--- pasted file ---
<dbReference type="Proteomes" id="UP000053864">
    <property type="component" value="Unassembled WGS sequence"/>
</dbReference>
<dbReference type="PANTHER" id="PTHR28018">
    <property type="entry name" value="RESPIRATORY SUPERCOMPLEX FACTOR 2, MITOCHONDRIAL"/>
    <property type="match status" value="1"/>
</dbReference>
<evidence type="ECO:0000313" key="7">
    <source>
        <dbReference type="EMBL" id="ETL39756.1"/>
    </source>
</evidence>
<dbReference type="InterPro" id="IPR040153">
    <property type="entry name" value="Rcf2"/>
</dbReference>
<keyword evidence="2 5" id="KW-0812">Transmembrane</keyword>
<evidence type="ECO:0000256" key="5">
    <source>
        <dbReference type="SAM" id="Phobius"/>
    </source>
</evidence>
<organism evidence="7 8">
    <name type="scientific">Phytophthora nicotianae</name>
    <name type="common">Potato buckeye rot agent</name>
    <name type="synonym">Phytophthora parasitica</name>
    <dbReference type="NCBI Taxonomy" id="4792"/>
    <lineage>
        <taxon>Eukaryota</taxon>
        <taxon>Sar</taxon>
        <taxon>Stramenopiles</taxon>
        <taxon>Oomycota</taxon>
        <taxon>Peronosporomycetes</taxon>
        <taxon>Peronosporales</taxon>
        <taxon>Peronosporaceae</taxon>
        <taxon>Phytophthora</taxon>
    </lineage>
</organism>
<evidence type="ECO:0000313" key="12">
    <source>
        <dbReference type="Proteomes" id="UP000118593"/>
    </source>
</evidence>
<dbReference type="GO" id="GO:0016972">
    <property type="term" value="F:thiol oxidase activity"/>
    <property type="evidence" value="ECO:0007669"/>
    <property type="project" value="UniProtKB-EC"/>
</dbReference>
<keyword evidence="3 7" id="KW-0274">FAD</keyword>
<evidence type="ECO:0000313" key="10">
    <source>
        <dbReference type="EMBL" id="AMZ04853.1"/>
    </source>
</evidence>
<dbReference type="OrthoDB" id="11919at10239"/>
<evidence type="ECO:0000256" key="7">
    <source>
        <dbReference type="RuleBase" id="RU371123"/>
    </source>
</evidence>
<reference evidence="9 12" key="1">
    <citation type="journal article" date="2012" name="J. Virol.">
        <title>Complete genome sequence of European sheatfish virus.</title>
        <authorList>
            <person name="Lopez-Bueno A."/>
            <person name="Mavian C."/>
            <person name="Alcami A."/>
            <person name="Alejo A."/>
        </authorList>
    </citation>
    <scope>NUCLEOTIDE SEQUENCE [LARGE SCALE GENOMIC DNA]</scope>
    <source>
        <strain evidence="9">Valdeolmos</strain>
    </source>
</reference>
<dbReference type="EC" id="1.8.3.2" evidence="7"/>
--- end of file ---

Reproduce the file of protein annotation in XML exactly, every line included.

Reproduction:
<dbReference type="Proteomes" id="UP000053864">
    <property type="component" value="Unassembled WGS sequence"/>
</dbReference>
<dbReference type="PANTHER" id="PTHR28018">
    <property type="entry name" value="RESPIRATORY SUPERCOMPLEX FACTOR 2, MITOCHONDRIAL"/>
    <property type="match status" value="1"/>
</dbReference>
<evidence type="ECO:0000313" key="7">
    <source>
        <dbReference type="EMBL" id="ETL39756.1"/>
    </source>
</evidence>
<dbReference type="InterPro" id="IPR040153">
    <property type="entry name" value="Rcf2"/>
</dbReference>
<keyword evidence="2 5" id="KW-0812">Transmembrane</keyword>
<evidence type="ECO:0000256" key="5">
    <source>
        <dbReference type="SAM" id="Phobius"/>
    </source>
</evidence>
<organism evidence="7 8">
    <name type="scientific">Phytophthora nicotianae</name>
    <name type="common">Potato buckeye rot agent</name>
    <name type="synonym">Phytophthora parasitica</name>
    <dbReference type="NCBI Taxonomy" id="4792"/>
    <lineage>
        <taxon>Eukaryota</taxon>
        <taxon>Sar</taxon>
        <taxon>Stramenopiles</taxon>
        <taxon>Oomycota</taxon>
        <taxon>Peronosporomycetes</taxon>
        <taxon>Peronosporales</taxon>
        <taxon>Peronosporaceae</taxon>
        <taxon>Phytophthora</taxon>
    </lineage>
</organism>
<evidence type="ECO:0000313" key="12">
    <source>
        <dbReference type="Proteomes" id="UP000118593"/>
    </source>
</evidence>
<dbReference type="GO" id="GO:0016972">
    <property type="term" value="F:thiol oxidase activity"/>
    <property type="evidence" value="ECO:0007669"/>
    <property type="project" value="UniProtKB-EC"/>
</dbReference>
<keyword evidence="3 7" id="KW-0274">FAD</keyword>
<evidence type="ECO:0000313" key="10">
    <source>
        <dbReference type="EMBL" id="AMZ04853.1"/>
    </source>
</evidence>
<dbReference type="OrthoDB" id="11919at10239"/>
<evidence type="ECO:0000256" key="7">
    <source>
        <dbReference type="RuleBase" id="RU371123"/>
    </source>
</evidence>
<reference evidence="9 12" key="1">
    <citation type="journal article" date="2012" name="J. Virol.">
        <title>Complete genome sequence of European sheatfish virus.</title>
        <authorList>
            <person name="Lopez-Bueno A."/>
            <person name="Mavian C."/>
            <person name="Alcami A."/>
            <person name="Alejo A."/>
        </authorList>
    </citation>
    <scope>NUCLEOTIDE SEQUENCE [LARGE SCALE GENOMIC DNA]</scope>
    <source>
        <strain evidence="9">Valdeolmos</strain>
    </source>
</reference>
<dbReference type="EC" id="1.8.3.2" evidence="7"/>